I don’t pay much attention to anniversaries. Just ask my wife.
But when the August issue of Public Relations Tactics arrived in the mail, it reminded me that 2007 was my 25th year as a PRSA member. It also may be my last. You heard it here first.
I’ve been thinking about this break-up for 7 or 8 years now, but the triggering event was the announcement, on the cover of Tactics, that “acclaimed actress and humanitarian activist Mia Farrow” will be a keynote speaker at PRSA’s national conference this year.
I haven’t followed Mia’s career much since that creepy Woody-Soon Yee thing, but I had a wicked crush on her when she played the oh-so-hot Allison McKenzie in Peyton Place, back in the day. And could Frank Sinatra be wrong?
God bless Mia for her humanitarian work, whatever it is. But I’m not interested in hearing about it at my professional conference. Nor am I interested in having my registration fees pay for celebrity keynoters.
Before you say I’m overreacting, this isn’t really about Mia — she’s just given me the courage to finally propose the break-up. It’s time.
The love went out of my relationship with PRSA nearly a decade ago. Maybe it was burnout, after serving as chapter president in two cities and being part of the small core of worker bees for way too many years. Or maybe I lost interest when PRSA programs — locally and nationally — began to sound like what I teach in class, and often not as interesting or well-researched. (Yeah, I know how smug that sounds!)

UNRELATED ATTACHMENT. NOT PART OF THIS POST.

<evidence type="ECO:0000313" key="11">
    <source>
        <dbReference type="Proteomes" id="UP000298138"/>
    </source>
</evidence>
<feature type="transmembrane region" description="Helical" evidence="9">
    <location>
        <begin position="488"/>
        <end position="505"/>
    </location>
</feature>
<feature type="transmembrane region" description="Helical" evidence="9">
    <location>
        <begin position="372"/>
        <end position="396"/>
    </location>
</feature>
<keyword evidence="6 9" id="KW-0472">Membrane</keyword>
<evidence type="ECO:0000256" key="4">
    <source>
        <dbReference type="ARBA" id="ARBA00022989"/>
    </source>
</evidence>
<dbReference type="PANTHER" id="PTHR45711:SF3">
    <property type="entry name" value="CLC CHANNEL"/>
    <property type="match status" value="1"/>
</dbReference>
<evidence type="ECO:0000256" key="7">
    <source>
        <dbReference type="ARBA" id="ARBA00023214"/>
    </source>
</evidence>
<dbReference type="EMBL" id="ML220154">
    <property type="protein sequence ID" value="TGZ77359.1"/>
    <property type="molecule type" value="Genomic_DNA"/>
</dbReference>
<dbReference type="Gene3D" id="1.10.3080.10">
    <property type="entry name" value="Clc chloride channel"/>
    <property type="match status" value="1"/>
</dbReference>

Regardless of what drove us apart, the time has come for me to see other people in other organizations. We have four PRSA members on the Kent State faculty — all of us accredited. We also have an active and award-winning PRSSA chapter that’s well connected to local chapters in Akron and Cleveland.
Rest assured that Kent State will remain a fixture in PRSA circles, even if the College of Fellows calls for my medallion. I don’t recall where I stashed it, honest.
To be transparent, part of this comes down to money. I shell out over $400 a year in PRSA dues, well above the value I gain. And so long as those dues come out of my pocket and not my employer’s, the “value” question looms large. If someone (Yo, boss!) would pay my dues in multiple organizations, I’d gladly be a PR polygamist, since I have plenty of love to go around.
It’s been a good run, PRSA and me. When I had my own PR firm in Western New York, I estimated that 40% of all new business came via PRSA contacts and referrals. The networking was the reason I joined and the reason I stayed. Today, I’ve shifted the bulk of that networking to online channels. The local business lunches have become more burden than benefit.
Lest you think I’m becoming a recluse, I do plan to explore some new organizations to see what they have to offer. I’ll be looking at IABC, an excellent group that has no representation among Kent State faculty and staff — and it should.
PRSA was very, very good to me for a whole lotta years. So it may seem ungrateful that I’m considering this divorce — especially on the eve of our silver anniversary. But every once in a while it pays to shake things up — you know — to check out some new partners.
Just don’t tell my wife about this, OK?